Want to know a secret? Cork’s Gougane Barra Forest Park is hiding the prettiest little church you will ever see. Right by a lake sits St Finbarr’s Oratory, close to a former 6th century monastery. Unsurprisingly, this little church is a popular wedding location. Just look at those views…and think of the wedding album.
This quirky structure was built in 1743. Its purpose? Proprietor Katherine Conolly (wealthy widow of William ‘Speaker’ Conolly) commissioned the oddity to create employment for the local community. Approximately 22m/72ft high, the barn has a tapering cone, encircled by a cantilevered staircase with a crow’s nest viewing gallery.
If the Blasket Islands weren’t glorious enough, they’re accessed via this remarkable spot. Once a natural harbour from which the Blasket Islanders would launch their currachs (traditional boats), Dunquin provided a life-giving link to the mainland. Since those days Dunquin’s harbour has been remodelled and its winding path juts starkly out of the cliff face. Nearby beaches featured in the film Ryan’s Daughter, and famed Irish language author Peig Sayers was a native of the village.
This curious Clapper Bridge was built for pedestrians and is the largest complete clapper bridge in Ireland at 50m/164ft long. The design dates back to prehistoric times, however, this example is not so old. It’s thought the recently settled Church of Ireland community created Bunlahinch’s version in the 1840s.
There’s magic in the air between Mayo and Clare – stony bridges and unusual churches are just two of the curiosities on this part of the Wild Atlantic Way. Listen up: these counties have some of the greatest stories to tell on the island…
West of the town of Louisburgh in the rural heart of County Mayo is a curious bridge that was made to bring walkers over a wide, shallow river. Using a design called “clapper”, which is thought to be Roman in origin, the bridge is made up of 37 arches with a flat slab of limestone resting on smaller stony piers. While it may look ancient, Mayo’s bridge – which is the largest of its kind in Ireland at 130 metres/50ft long – was created around the 1840s by a local Church of Ireland community.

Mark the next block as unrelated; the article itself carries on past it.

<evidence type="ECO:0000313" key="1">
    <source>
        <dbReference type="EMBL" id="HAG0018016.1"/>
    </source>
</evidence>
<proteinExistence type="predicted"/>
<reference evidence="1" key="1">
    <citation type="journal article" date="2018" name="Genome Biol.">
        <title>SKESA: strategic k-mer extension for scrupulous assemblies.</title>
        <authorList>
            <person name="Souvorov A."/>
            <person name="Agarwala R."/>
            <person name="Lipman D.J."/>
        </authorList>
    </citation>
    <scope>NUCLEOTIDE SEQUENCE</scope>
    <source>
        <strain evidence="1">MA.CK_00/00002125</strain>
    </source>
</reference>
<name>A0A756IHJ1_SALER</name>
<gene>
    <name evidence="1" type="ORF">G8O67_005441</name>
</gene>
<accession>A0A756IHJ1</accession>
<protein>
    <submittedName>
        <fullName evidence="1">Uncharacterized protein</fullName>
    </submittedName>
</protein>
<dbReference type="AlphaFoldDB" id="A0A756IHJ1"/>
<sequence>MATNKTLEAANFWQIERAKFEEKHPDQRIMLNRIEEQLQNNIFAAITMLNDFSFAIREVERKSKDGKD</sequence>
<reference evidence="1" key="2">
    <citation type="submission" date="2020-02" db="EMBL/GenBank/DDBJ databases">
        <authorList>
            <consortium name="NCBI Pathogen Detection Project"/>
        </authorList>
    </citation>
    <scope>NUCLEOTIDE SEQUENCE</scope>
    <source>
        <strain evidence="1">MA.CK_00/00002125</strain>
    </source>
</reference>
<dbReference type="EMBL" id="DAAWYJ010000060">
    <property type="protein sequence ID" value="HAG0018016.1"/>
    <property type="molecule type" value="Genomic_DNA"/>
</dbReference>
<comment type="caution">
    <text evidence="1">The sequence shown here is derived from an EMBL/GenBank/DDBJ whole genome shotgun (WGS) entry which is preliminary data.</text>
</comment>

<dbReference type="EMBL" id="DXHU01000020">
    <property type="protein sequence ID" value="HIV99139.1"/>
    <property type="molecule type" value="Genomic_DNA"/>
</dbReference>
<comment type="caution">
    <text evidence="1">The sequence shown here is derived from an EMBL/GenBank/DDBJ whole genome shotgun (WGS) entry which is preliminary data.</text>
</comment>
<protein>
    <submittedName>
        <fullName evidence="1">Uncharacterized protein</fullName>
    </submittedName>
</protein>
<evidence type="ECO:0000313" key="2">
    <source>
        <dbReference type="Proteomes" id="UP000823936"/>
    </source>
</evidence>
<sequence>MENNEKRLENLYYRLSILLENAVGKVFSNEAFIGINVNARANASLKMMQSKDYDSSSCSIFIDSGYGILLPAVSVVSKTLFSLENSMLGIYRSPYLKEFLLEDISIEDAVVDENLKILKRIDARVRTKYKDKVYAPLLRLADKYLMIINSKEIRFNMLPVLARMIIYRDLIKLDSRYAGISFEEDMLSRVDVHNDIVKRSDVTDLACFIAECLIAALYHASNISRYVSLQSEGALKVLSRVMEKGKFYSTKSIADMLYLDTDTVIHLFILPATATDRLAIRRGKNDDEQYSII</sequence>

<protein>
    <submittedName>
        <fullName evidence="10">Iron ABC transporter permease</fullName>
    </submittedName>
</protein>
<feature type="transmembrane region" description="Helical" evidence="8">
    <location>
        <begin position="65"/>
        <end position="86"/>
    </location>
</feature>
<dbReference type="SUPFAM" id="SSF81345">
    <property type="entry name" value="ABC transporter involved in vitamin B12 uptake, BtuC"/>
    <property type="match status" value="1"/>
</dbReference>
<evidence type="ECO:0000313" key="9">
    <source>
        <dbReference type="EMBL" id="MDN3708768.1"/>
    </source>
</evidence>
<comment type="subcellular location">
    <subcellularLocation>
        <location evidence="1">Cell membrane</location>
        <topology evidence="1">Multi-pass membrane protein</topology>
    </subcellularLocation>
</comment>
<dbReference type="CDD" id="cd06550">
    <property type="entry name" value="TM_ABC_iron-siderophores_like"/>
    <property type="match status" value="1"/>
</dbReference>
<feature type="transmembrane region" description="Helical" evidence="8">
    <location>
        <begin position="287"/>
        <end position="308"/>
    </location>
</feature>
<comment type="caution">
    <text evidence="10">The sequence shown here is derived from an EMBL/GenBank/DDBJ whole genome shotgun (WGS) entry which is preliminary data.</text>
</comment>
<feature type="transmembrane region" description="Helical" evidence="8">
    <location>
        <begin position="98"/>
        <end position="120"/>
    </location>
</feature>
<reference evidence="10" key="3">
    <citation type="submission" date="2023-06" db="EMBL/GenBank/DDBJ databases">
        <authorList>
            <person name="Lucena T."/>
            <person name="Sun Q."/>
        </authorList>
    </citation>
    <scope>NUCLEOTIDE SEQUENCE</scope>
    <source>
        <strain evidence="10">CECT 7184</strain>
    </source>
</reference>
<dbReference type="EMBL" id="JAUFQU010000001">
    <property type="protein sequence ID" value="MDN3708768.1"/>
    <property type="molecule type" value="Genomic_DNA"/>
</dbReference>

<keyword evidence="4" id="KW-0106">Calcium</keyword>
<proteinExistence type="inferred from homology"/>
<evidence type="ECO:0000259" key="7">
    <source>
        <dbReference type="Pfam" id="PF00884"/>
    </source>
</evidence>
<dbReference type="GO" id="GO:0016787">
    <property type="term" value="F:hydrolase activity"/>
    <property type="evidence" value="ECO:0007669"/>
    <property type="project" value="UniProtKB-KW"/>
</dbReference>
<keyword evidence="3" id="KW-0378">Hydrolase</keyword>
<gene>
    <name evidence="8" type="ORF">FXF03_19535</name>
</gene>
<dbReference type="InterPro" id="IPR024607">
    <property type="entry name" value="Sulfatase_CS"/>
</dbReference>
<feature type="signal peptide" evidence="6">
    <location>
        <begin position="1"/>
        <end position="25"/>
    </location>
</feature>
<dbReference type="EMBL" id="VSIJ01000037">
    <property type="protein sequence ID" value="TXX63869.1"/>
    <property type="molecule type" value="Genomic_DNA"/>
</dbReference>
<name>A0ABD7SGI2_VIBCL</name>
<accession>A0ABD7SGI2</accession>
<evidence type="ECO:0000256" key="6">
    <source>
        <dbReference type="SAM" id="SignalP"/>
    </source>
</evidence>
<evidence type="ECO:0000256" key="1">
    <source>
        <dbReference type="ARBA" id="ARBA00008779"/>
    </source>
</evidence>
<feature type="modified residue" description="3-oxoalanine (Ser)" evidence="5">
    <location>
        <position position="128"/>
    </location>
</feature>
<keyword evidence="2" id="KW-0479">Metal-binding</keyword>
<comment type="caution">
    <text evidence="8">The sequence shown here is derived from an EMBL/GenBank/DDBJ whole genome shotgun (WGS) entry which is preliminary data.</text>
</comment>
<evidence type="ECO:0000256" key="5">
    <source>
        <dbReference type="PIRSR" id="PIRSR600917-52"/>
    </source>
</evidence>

Cnoc Suain (meaning “quiet hill”) is a restored 17th century village in Spiddal set in 200 acres of Connemara’s rolling bogland. Here you’ll find an ancient patch of ground, where perfectly preserved bog bodies have been found. It is also currently home to the wonder plant, sphagnum moss, which can hold over 20 times its own body weight in water.
No Man’s Land at the Church of the Little Ark
It’s 1839 in a small parish in West Clare and the local population is suffering with a cholera outbreak. A priest called Father Michael Meehan is sent to attend to dying victims, but finds himself without a church as local landlords refuse to allow one to be built on their lands. Father Meehan’s response? In 1852, the determined priest arranges for a local carpenter to build a wooden box on wheels, which is rolled on to the beach at low tide to give mass to the locals. Eventually in 1857, a solid church is built, known as the Church of the Little Ark. The original “Little Ark” has lasted all this time, and can be visited in it new home within the church – a testament to Father Meehan’s fortitude.
Counties Kerry and Cork are two of Ireland’s largest – and they really pack the sights in. From the tiniest churches to the highest mountain, this part of the Wild Atlantic Way is simply enchanting.
Take a very crooked road to Dunquin Harbor
The beautiful Blasket Islands – which were abandoned in the 1950s – are accessed by what has to be one of the most picturesque harbors in Ireland, Dunquin. Blasket Islanders would arrive here having crossed the turbulent Atlantic Ocean in their wooden currachs (traditional boats), making the harbor a vital access point for supplies. Times have changed, however – and while you can now catch a ferry to the island from Dunquin, the harbor has been remodelled and its (very) crooked path juts starkly out of the cliff face. This is a place that has a real edge-of-the-world feel, with the ocean swirling below and the cliffs soaring above. Afterwards, take shelter in The Blasket Centre in Dunquin village, where you can find out more about the life of the islanders.
A hidden gem in West Cork’s Gougane Barra
Want to know a secret? Cork’s idyllic Gougane Barra Forest Park shelters the prettiest little church you will ever see. Right by a lake sits St Finbarr’s Oratory, close to a former 6th century monastery. Unsurprisingly, this little church is a popular wedding location. Just look at those views…and think of the wedding album.
Sway gently over the waves at Dursey Island
Do you want to head way off the grid on this adventure? Congratulations, we’ve found you the right spot. Head to Dursey Island off the coast of County Cork, accessible by Ireland’s only cable car – and one of the few cable cars in Europe that traverses open sea. The car is a lifeline for Dursey’s handful of inhabitants, who use it to cross over to the rest of the world. If you can handle looking down, you may spot dolphins and whales playing amongst the waves!
Going off the beaten track in Ireland is worth it. There’s a whole host of special places to discover, from impossibly beautiful little harbors to vast, undiscovered peninsulas, iconic castle ruins to ancient bog bodies. There’s even what locals call a magic road…
Go exploring, though, and you’ll find plenty more treasures just off the beaten track.